7. Sheet 282-A from the SP15 manual shows a spring (ARS-5) that regulates the plungers (X-20805), which Eric and Kyle are calling the pins. Unfortunately, no name or part number is given to the bars connecting to the spring and plungers, but they shouldn’t be confused with the trip arms linked to the eccentrics inside the carriage side plate. Not intending to be persnickety, just clarifying for our less informed readers. Well, that and I’m in teaching mode in preparation for my workshop in Iowa next weekend.

  8. I’ll preface this by saying my knowledge of the SP lines is based on the SP20s, but I think most of this should translate.

    If it is not tripping on the downward (away from feedboard) pass, the problem may be with the 2 pins in the body of the press that pop-out when you throw the trip lever. We had an issue on our SP20 where one was sticking and half of the press would remain in print mode while the other lifted to trip.

    If the press is not tripping at all, they may need lubrication, or have broken springs, or who knows what. They are accessible under the dead-bar and cover, immediately in front of the drive-roller. They are a very simple mechanism and should be easy to troubleshoot.

    ALSO – inspect the Trip Arms, accessible under the cover behind the drive-roller. If you have a loose screw, you may not have the leverage needed to push out the pins.

    If it is not tripping on the return pass, after pulling a print, you should inspect the nylon wheels at the foot of the press. Chewed up and mangled nylon is a bad sign. Oily but solid nylon is good.

    Good luck.

  9. The more I try to remember the SPs, I think there are two pair of nylon rollers. The pair at the end of the bed lift the cylinder to trip position when the cylinder gets to the end of the bed. As the cylinder returns to the feedboard, the other set of rollers drop the cylinder to print position, which could be considered the “normal” position. When you move the print/trip lever to trip, the pins extend, and the cylinder is moved to trip position as it moves past.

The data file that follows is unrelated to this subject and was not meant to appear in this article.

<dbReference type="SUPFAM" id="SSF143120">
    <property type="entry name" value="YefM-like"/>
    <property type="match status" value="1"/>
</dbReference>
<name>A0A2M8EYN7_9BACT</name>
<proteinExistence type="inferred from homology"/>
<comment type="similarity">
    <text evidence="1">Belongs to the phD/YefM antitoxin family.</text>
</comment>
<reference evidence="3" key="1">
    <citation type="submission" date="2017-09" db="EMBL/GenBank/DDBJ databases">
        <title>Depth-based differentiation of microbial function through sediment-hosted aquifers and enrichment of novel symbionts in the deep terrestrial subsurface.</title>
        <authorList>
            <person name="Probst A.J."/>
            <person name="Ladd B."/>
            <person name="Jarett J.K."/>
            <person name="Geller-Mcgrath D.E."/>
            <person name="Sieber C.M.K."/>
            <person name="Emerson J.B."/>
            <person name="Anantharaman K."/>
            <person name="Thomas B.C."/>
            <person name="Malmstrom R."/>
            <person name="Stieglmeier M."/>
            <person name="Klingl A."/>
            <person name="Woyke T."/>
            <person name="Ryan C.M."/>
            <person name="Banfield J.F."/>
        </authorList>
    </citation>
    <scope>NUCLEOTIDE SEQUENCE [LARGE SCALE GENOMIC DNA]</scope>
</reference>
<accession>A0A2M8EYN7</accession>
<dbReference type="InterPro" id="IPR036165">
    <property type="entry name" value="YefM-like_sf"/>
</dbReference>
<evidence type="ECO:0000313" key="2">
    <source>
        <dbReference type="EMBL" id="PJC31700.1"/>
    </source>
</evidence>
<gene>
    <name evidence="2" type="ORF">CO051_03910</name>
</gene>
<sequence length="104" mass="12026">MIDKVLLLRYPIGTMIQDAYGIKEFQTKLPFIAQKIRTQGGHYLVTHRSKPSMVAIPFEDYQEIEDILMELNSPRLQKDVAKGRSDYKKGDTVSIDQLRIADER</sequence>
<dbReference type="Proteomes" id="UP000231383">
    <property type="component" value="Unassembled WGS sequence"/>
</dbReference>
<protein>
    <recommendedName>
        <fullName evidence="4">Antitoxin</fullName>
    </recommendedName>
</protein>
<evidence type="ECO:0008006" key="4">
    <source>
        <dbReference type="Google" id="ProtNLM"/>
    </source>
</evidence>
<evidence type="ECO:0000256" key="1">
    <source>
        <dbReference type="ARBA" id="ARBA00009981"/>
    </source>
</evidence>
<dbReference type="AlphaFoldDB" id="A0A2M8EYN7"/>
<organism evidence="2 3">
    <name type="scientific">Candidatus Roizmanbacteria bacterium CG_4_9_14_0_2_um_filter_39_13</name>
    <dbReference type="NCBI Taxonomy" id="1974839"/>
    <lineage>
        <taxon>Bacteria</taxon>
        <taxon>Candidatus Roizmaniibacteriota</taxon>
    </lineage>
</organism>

This unique design is why Gerald Lange has warned against “short-rolling” Vandercooks. On the SPs you can slam the fingers inside the carriage into the nylon rollers when not moving through the complete cycle.
    I did look at a SP-25 that had nylon rollers on rather loose studs. See also if the nylon rollers are firmly attached.

  10. As pointed out in the previous post, has the cylinder eccentric mechanism been properly lubricated? Not with WD-40, but with oil? The oil hole at the top of the eccentric ring is easily overlooked.
    You shouldn’t need to take the press apart to see what is happening inside the side plates. Get an extension mirror at the hardware store, and a small bright flashlight or two. With patience you can inspect all the relevant moving parts.
    Is the new trip spring installed correctly? I think the cylinder has to be in a specific position, probably print, before you install the spring. Is the spring on the other side intact?
    There are nylon rollers on both sides, and I seem to recall a pair at each end. Are all present?